Reviewed: Softube Console 1
For a lot of musicians, nothing beats the tactile experience of a physical mixing board. Of course, that’s not always possible, practical or affordable, especially in a home studio. We try to make do with plugins, but we miss the interactivity of actually grabbing a control knob and twisting it until something magical happens. The Softube Console 1 tackles this in an extremely elegant manner. It’s a hardware control surface that gives you hands-on access to EQ, compressor, gate, volume and pan on all your tracks, and while it’s always possible to map controls like that onto any MIDI controller with enough knobs and buttons, this device doesn’t require any MIDI mapping. Everything is labelled, and it’s designed with incredible forethought as to how it would be used in the real world.
REVIEWED: TWO NOTES AUDIO ENGINEERING TORPEDO STUDIO DIGITAL LOADBOX
So much of modern technological innovation is devoted not to pushing sound to bold new frontiers, but to using technology to make it easier and more affordable to get classic sounds. The Two Notes Torpedo is built on the premise that you have an amp that you love the sound of, and it’s at its best when cranked, but it acknowledges that most home studios don’t have the space, soundproofing or understanding neighbours to allow you to hit that sweet spot.
REVIEWED: RME ARC USB CONTROLLER
There have been plenty of RME users waiting for this one and now it is finally here, the much anticipated update to their ARC controller has arrived in the ARC USB. This encompasses the same concept as the previous ARC, or Advanced Remote Control unit, but it has seen an upgrade in the features and a downgrade in the overall size. What results is a very useable device that doesn’t clutter up your benchtop and allows a faster and more streamlined workflow with RME audio interfaces and the combined TotalMix FX bridging software.
REVIEWED: RME FIREFACE UFX II AUDIO INTERFACE
RME have set out once again to prove that they are the masters of multichannel audio recording with their new premier audio interface the Fireface UFX II. This is the newest, upgraded version of their flagship Fireface UFX and really sees them needing to change the name with this now being a USB 3 compatible device and no longer requiring FireWire connections for any computer or task. It’s the latest in RME’s futureproofing designs to ensure that when you invest in a quality audio interface you will be able to grow with it rather than having it left behind as your needs and computer system change. With up to 30 input and output channels into your DAW via a range of analogue and digital connections, this is a beast that will be able to handle just about any workload you can offer it and do so in stunning RME audio quality.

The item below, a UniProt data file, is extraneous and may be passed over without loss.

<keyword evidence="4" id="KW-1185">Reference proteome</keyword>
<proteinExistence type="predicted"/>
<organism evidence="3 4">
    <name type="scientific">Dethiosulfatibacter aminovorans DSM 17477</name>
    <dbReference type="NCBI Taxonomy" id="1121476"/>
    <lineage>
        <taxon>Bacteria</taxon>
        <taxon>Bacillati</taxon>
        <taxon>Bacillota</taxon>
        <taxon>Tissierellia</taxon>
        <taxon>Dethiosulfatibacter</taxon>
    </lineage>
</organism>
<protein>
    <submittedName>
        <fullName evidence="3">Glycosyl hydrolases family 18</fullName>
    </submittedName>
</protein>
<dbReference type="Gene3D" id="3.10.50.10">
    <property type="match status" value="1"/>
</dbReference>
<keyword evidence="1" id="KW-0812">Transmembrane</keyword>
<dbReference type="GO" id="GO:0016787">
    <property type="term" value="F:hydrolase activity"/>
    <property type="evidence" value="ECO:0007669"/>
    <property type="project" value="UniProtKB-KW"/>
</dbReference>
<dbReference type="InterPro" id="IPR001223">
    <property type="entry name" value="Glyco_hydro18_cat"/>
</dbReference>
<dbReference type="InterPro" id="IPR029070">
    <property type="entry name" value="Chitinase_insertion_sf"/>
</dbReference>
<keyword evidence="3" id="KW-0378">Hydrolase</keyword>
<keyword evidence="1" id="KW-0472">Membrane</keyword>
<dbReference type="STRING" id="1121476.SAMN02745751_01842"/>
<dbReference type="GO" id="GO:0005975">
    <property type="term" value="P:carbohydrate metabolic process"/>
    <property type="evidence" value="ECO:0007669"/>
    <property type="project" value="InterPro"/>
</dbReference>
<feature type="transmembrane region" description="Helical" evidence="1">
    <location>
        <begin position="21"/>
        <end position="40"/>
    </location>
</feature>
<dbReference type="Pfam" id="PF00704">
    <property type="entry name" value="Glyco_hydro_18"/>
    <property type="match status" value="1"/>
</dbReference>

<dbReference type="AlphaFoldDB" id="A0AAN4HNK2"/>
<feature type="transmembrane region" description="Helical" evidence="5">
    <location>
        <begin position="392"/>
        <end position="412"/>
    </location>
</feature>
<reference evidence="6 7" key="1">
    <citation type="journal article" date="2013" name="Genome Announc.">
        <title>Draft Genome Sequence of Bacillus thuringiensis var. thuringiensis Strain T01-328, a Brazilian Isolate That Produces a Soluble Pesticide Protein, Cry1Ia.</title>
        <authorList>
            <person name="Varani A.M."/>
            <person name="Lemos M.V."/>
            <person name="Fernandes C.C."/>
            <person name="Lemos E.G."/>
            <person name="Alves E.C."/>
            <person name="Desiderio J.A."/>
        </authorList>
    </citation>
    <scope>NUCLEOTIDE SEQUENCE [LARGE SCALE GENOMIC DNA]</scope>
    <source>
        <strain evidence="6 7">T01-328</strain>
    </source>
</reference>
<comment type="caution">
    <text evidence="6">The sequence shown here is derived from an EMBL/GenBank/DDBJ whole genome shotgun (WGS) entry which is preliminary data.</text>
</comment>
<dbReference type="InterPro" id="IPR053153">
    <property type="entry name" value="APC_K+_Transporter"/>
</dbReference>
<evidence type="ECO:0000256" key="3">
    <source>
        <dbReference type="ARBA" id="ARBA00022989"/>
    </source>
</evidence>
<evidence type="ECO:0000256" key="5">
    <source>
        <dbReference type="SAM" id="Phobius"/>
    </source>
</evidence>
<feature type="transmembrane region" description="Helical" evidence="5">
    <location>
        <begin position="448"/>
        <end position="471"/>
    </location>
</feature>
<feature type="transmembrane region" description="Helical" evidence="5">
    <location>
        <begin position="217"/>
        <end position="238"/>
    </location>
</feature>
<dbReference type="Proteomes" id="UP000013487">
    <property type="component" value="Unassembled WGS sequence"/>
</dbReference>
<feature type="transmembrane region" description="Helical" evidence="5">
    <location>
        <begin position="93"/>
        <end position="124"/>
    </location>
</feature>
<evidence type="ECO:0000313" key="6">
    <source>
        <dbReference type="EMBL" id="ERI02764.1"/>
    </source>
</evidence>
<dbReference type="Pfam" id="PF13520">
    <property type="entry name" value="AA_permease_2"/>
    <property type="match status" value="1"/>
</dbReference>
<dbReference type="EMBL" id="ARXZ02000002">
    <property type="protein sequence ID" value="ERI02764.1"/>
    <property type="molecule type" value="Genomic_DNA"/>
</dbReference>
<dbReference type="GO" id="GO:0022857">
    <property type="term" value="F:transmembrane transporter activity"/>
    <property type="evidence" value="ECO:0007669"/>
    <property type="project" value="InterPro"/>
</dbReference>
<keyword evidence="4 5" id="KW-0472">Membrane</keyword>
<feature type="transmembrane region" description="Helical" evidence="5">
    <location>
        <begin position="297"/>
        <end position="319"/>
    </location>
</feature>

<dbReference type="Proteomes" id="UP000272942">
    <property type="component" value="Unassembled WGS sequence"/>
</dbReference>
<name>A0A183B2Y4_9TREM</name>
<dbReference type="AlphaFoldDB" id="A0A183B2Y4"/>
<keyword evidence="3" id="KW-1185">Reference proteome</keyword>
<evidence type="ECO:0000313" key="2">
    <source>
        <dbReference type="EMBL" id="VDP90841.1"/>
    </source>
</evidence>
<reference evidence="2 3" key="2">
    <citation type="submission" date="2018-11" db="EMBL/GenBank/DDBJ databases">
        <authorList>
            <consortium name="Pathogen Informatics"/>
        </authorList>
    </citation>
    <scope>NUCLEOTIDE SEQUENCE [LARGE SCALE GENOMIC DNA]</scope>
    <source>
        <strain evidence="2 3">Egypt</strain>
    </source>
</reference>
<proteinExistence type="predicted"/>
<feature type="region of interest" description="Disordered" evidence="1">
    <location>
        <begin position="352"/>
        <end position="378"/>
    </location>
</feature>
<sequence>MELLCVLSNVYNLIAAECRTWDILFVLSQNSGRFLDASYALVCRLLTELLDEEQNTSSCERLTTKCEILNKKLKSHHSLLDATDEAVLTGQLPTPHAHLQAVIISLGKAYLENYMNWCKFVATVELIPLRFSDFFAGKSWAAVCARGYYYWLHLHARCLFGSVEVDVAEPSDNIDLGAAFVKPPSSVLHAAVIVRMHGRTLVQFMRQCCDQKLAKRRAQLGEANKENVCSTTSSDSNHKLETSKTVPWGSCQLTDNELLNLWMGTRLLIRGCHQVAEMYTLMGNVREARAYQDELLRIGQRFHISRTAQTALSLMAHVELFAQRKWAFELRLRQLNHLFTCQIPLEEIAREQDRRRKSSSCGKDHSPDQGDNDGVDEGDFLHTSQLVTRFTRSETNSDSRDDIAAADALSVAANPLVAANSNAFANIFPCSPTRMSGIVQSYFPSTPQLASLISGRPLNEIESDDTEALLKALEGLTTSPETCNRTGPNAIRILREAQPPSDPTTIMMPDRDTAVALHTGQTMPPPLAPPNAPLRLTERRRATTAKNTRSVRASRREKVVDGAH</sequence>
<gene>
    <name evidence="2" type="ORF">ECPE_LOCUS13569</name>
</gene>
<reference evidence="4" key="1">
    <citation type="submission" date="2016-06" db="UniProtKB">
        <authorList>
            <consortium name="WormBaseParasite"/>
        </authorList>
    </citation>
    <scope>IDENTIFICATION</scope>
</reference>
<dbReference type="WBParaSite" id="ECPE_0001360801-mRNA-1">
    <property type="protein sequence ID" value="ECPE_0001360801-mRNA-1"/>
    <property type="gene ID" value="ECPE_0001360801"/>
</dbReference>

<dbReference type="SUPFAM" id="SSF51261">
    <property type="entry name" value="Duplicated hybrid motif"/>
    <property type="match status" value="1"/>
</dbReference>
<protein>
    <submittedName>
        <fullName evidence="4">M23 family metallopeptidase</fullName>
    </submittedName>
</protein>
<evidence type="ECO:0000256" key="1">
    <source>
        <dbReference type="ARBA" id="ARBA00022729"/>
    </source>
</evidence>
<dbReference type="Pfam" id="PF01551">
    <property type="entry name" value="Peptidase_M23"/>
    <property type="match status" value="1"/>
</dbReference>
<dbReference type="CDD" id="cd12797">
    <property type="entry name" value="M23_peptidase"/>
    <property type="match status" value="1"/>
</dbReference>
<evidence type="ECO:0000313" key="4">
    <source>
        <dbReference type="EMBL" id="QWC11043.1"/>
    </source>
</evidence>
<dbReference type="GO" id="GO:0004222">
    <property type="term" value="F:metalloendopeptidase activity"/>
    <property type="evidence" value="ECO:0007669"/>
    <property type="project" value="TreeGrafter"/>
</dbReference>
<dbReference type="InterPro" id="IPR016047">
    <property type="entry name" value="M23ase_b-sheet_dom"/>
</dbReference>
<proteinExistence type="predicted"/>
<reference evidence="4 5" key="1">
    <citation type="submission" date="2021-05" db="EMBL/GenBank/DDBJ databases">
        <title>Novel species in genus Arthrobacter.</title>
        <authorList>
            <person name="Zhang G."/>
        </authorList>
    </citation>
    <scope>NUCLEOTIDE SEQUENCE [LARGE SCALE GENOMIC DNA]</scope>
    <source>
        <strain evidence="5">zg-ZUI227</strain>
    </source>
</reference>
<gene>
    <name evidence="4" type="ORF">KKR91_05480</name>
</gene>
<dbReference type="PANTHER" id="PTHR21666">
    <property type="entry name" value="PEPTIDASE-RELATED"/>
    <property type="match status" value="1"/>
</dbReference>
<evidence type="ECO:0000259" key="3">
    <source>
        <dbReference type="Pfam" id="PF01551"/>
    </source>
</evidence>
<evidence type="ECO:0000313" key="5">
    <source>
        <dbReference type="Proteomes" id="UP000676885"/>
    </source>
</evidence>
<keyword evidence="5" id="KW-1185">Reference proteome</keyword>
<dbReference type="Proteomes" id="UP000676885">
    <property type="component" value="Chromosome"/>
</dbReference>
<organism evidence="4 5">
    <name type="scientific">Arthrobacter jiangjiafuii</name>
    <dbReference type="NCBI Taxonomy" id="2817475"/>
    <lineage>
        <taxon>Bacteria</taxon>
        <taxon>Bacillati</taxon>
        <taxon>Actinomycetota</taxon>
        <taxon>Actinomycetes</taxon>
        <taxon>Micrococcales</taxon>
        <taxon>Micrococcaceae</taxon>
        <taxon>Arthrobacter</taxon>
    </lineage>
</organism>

REVIEWED: RME DIGIFACE USB AUDIO INTERFACE
Once again RME have gone out and shown us that they are not just purveyors of quality, but absolute innovators too. For those of you who need to regularly record with high track counts, it can be difficult coming up with an interface solution to meet your needs. Often when seeking more than 16 inputs, external preamps are utilised to bump up track counts, but an interface is still required to bring them all together. RME saw the need for keeping everything uniformed, and have presented a logical solution that allows you to bring up to 32 microphone preamps to the party and get them all into your DAW with one device. The Digiface USB is the solution for high track counts with external preamps; it’s just one little box, but can handle a lot.
REVIEWED: RME ADI-2 PRO ULTRA-FIDELITY AD/DA CONVERTER
When it comes to quality analogue-to-digital conversion, it really is hard to look past the masters of the clock at RME. Over the past 20 years I have seen them produce one quality product after another, always outdoing their already high standards with every new release. The ADI-2 Pro is no exception, as this takes the user into the world of sample rates beyond expectation. With this ‘ultra-fidelity’ 768 kHz AD/DA converter there is little left unheard, so you had better hope the rest of your signal path is up to scratch, otherwise the RME will leave you hearing all the faults.
REVIEWED: THE APOGEE ELEMENT 46 THUNDERBOLT AUDIO INTERFACE
I think it is safe to say that you’ve all either used or heard of Apogee interfaces at some point. These guys have been delivering quality audio interfacing for some time now and with their current Mac and Thunderbolt focus, Apogee are releasing some very flavoursome pieces of kit indeed. Whether it is a fully-fledged user interface, or a simple design with no bells or whistles, Apogee is sure to have something that suits your needs. For those looking for a little more than the standard two-in and two-out configuration, the Element 46 is going to be of interest. It has plenty going on, and at the same time, there is seemingly very little happening on the surface. Intrigued? Then read on.
REVIEWED: SE ELECTRONICS REFLEXION FILTER PRO
I have spoken at length about isolating your microphone when recording at home to reduce unwanted frequencies and standing waves within your room. This can be especially difficult when working in a home recording environment when the room isn’t ideal for recording to begin with. It is essential that you give your microphone the chance to properly capture the direct signal and not all the noise that bounces around the room. That is why the sE Electronics Reflexion Filter Pro is such an important tool in the as well as in and professional recoding setup. When your room is not acoustically ideal for recording, the smart option is to just treat the area around the microphone, rather than changing the entire room.